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Board of Governors to meet remotely in May

Senior Editor Top Stories

The Florida Bar Protecting Rights, Pursuing Justice, Promoting Professionalism sealAt a May 15 meeting, the Board of Governors is scheduled to weigh a proposal by the Supreme Court’s Commission on Access to Civil Justice to create an “Advanced Florida Registered Paralegal” to provide enhanced civil legal services to clients while still under a lawyers’ supervision.

The meeting will convene via videoconference, marking the second time board members have met remotely since Gov. Ron DeSantis declared a COVID-19 emergency in March.

The Access Commission’s proposal would require amendments to Chapter 20 of the Rules Regulating the Florida Bar, and ultimately, Supreme Court approval. In an unusual move, the Access Commission is asking the board for conceptual approval before it forwards its proposed amendments to the Supreme  Court.

At an April 29 meeting, the Rules Committee voted 8-0 to recommend that the board generally support the Advanced Florida Registered Paralegal concept only if the commission works with representatives of the Real Property, Probate and Trust Law Section, and the Family Law Section, which have criticized the proposal, as well as the Florida Registered Paralegal Enrichment Committee, which supports the proposal but wants some changes.

Rules Committee Chair Amy Farrior is scheduled to present the committee’s recommendations to the board. In addition to the April meeting, the Rules Committee vetted the proposal at meetings on March 9 and March 11.

“I think the result is it’s a good idea conceptually but there still needs to be a lot more work done on these rules to take into considerations some of the good ideas put forward by RPPTL and Family Law,” Farrior told the committee. “If there can be changes to the existing proposed rules that will go a long way to alleviate some of those concerns. . . .”

Some concerns include: ensuring that allowing some paralegals to perform more services would not result in high-volume “mills” churning out substandard work; that the number of AFRPs supervised by one attorney should be limited; addressing whether assistance on wills should be limited; considering whether “advanced” paralegals should be called “verified” to avoid confusion with Florida Registered Paralegals (a suggestion from the Florida Registered Paralegal Enrichment Committee); and whether advanced paralegals should be required to take half of their continuing legal education in the area where they are providing service. Farrior said other issues could also be raised.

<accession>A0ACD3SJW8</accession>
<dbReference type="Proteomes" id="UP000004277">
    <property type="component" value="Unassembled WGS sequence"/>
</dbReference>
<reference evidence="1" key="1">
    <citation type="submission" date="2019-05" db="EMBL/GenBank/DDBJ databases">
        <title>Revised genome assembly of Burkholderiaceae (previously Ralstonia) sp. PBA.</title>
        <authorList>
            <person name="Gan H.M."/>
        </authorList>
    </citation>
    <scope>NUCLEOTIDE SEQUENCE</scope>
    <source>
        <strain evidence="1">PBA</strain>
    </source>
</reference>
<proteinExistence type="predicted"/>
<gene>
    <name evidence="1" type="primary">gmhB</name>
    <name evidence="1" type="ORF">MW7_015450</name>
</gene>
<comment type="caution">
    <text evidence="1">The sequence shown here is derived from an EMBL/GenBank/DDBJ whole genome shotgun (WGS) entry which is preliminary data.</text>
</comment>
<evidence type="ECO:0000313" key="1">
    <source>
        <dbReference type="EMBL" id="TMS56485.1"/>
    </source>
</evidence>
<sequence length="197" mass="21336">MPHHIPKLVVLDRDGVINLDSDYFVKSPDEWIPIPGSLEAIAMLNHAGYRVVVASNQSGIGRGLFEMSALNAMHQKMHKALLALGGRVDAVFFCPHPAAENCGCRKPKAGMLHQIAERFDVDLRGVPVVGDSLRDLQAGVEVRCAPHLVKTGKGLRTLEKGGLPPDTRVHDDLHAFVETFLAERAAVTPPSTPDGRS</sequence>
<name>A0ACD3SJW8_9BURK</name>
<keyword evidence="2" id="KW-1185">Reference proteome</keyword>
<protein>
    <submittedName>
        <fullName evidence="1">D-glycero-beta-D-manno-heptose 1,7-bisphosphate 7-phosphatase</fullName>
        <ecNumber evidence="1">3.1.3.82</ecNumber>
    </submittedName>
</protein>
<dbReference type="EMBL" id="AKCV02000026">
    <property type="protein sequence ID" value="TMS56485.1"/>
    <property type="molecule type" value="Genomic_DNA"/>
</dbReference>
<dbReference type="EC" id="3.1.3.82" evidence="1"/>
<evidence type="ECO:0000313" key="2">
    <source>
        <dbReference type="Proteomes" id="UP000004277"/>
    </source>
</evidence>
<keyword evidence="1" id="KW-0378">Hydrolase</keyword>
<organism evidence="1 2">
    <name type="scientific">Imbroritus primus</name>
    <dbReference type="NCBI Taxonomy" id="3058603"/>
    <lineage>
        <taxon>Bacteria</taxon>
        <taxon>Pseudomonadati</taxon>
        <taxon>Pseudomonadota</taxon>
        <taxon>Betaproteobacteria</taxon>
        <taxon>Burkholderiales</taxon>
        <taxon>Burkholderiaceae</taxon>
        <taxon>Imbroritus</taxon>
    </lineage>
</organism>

Ocala attorney and Access Commission member Gordon Glover summarized the proposal in a letter addressed to the committee.

“The proposed rule will allow a paralegal registered as an AFRP [Advanced Florida Registered Paralegal] to provide limited services to limited representation clients who come to the law office of the supervising or employing lawyer in matters involving family law, landlord-tenant law, guardianship law, wills, advance directives, or debt collection defense,” Glover wrote. “In assisting these clients, the AFRP may only help them fill out forms and provide general information. In essence, the AFRP is there to assist individuals who would otherwise be representing themselves – ultimately increasing access to civil justice.”

The board is also expected to recommend final approval of the Bar’s proposed FY 2020-21 budget, which last month was projected to include General Fund revenues of $42.5 million, expenses of $45.2 million and an operating loss of $2.8 million.

At the March meeting, Investment Committee Chair Ian Comisky predicted that the Short-Term Fund, which contained $11.5 million on March 17, would be sufficient to meet the Bar’s liquidity needs through the fiscal year — if fee revenues were not significantly disrupted by the economic downturn associated with the COVID-19 pandemic.

In other business, President-elect Dori Foster-Morales is scheduled to update the board on the 2020-21 meeting schedule, board committee appointments, liaison assignments, and executive committee nominations.

Board members will also hear a report from Communications Committee Chair Duffy Myrtetus about the Bar’s extensive efforts to keep members informed during the COVID-19 crisis.

The board will also receive a report from Technology Committee Chair Reneé Thompson at a time when COVID-19 has forced the Florida court system and thousands of Bar members to adopt remote technologies to accommodate social distancing mandates.

In other action the board is scheduled to:

  • Receive a report from Special Committee on Non-Voting Board Appointments Chair Eugene Pettis; and
  • Receive written section chair reports from the Out of State Division; Family Law Section; Criminal Law Section; International Law Section; City and Local Government Law Section; and the Entertainment, Arts and Sports Law Section.


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